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Alcohol distributors spend against Costco liquor-privatization initiative

Post by Jordan Schrader / The News Tribune on Aug. 22, 2011 at 5:18 pm with 3 Comments »
August 22, 2011 5:21 pm

The group fighting Costco’s liquor-privatization initiative looks like it has found a benefactor.

The Wine and Spirits Wholesalers of America contributed more than $3.6 million this month to the political committee opposing Initiative 1183.

The D.C.-based trade group for distributors released this statement:

The Wine & Spirits Wholesalers of America opposes I-1183 because that measure is designed to disable an effective regulatory structure that balances consumer demand with appropriate control over the distribution of alcohol and the licensed players in the Washington state market. A similarly ill-considered deregulatory initiative backed by Costco was rejected just last year, but they have chosen to ignore the message delivered by the citizens of that state and their elected representatives who drafted legislation to allow for limited privatization while maintaining strong regulatory control.

Alcohol distributors were also the main checkbook fighting last year’s Costco-backed initiative, but most of the money came from the beer industry — which also opposes this one, but hasn’t spent money against it.

Authors of this year’s initiative say it was carefully drawn to avoid affecting beer. But it does allow wineries to bypass distributors and sell directly to restaurants or retailers like Costco, a provision that has drawn support from a group of local wineries but opposition from the distributors.

Here’s what the supporters say about those provisions:

Initiative 1183 does not affect the sale or distribution of beer. There are provisions in I-1183 that will update certain laws dealing with wine distribution. I-1183 will allow wine distributors and wineries to offer volume discounts and to sell directly to retail stores and restaurants if they choose. These changes will benefit many small Washington wineries, increase competition and help reduce the prices consumers pay for wine.

What’s more, the initiative also allows those same manufacturer-to-retailer sales when it comes to hard liquor — so distributors wouldn’t have an automatic place in Washington’s brand new private market for liquor.

Unions have provided most of the rest of the funding for the anti-1183 group, including $215,000 so far from the United Food and Commercial Workers, whose members work at the state-run liquor stores.

On the supporters’ side, Costco has provided most of the $2.4 million raised.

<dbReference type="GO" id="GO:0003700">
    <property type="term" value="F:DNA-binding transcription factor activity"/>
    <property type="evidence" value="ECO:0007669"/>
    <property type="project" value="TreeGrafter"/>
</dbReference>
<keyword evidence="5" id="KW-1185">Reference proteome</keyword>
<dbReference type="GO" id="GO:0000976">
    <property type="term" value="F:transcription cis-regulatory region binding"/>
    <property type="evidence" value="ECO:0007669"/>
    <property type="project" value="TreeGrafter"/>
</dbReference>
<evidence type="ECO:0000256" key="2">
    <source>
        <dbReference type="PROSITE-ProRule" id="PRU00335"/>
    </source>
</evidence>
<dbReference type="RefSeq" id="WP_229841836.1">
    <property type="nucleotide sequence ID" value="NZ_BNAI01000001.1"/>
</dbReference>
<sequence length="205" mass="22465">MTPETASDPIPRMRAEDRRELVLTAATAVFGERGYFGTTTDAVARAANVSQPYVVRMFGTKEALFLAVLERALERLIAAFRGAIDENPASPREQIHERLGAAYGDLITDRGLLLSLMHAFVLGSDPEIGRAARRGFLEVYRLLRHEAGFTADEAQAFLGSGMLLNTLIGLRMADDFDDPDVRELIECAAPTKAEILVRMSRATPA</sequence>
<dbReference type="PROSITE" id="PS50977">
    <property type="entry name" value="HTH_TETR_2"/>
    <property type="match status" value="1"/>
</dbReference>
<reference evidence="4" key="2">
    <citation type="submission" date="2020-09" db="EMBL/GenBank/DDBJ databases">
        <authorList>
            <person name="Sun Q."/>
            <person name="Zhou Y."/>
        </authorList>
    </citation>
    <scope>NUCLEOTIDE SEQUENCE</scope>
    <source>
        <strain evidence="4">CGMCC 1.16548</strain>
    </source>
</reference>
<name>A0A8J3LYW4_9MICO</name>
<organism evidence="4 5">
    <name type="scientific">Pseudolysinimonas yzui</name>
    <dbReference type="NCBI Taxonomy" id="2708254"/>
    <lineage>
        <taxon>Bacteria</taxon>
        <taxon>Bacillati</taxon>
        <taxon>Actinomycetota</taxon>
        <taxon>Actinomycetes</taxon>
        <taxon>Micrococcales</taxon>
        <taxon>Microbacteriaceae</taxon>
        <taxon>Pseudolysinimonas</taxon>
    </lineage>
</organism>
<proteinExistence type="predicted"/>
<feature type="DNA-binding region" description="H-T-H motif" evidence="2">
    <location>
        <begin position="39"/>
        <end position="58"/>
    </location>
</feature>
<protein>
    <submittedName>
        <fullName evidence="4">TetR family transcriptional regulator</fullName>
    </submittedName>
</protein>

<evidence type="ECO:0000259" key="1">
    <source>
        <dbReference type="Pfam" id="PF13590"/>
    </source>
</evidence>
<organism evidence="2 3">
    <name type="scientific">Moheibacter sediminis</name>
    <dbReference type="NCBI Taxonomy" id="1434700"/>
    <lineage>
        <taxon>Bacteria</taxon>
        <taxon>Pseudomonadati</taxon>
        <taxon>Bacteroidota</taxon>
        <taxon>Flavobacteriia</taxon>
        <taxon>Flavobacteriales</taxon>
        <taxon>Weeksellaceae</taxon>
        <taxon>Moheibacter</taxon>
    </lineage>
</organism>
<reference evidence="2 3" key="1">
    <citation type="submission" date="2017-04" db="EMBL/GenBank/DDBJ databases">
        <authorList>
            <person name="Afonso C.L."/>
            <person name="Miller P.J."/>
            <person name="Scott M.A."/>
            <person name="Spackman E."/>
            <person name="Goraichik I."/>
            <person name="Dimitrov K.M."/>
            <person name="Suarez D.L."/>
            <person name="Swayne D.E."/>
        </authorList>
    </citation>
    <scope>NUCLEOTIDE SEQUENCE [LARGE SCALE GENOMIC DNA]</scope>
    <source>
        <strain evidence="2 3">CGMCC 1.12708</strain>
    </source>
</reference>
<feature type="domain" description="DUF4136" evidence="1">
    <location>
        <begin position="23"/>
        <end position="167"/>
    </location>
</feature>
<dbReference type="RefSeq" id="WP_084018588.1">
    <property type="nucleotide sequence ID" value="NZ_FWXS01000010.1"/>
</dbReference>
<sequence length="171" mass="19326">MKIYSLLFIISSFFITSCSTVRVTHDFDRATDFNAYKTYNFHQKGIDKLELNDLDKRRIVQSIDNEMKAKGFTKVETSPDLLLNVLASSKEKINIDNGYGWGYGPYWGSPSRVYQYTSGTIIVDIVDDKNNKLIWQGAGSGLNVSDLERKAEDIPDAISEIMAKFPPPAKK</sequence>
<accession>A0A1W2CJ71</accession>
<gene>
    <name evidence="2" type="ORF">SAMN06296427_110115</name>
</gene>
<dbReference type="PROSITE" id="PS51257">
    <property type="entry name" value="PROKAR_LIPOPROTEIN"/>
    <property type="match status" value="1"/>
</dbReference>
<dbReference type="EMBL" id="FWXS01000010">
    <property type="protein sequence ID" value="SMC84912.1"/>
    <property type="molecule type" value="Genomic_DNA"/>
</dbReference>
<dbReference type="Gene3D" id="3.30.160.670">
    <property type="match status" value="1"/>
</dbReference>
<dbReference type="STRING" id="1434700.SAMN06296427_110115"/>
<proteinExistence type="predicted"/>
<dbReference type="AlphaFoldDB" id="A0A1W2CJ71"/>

Leave a comment Comments → 3
  1. Steven Dudley says:

    I believe that if you show the public how much more the cost of spirits is to the general public in Oregon and Washington because of the big cut the boys in the middle (Distributors) get, they will understand how they are being played by the politicos and greedy middle-men who are makng a handsome profit off of their fear mongering, self-serving, self-interested political skullduggery!!
    They tried pulling the same CRUD in several other states a long time ago, and the people got wise to the lies they were perpetrating !!
    I have lived in several other states in my life and I am amazed at how the folk up here have been duped by these special interest groups.
    And yes, I am a born in the Northwest home-boy !
    The truth shall set them free if they are willing to listen.

  2. illbarry says:

    Recently I just got back from a trip to the Midwest where I drove 4400 miles round trip. Almost all states there have allways sold Liquor in grocery stores. The pricing was just the same as in Washington and many times higher (I was not drinking and driving I just like americana) and it is a falicy to beleive that privatizing hear would be any different. In Washington it is a major scorce of revenue for the state and selling that off would be very short sighted in the long run. It also provides many jobs that also help the economy in many ways. These are not cadilac jobs by any means, but jobs none the less that provide for families in many sectors for people who already live in this state. If you take away a job from one individual who lives hear to provide a job for someone who located hear specifically to take that job, what have you accomplished?

  3. Flanagan says:

    illbarry…I don’t care what booze costs,…it makes no sense to sell beer and wine in the grocery store and not the other alcohol products. I for one can see no good reason to rent space, hire special people and pay for their health insurance and pensions when any checker in a grocery store can sell the stuff along with pork and beans and a bag of dog food.
    Heck, unlike Oregon, those of us in Washington are even smart enough to pump our own gas. Enough already, get rid of state liquor stores.

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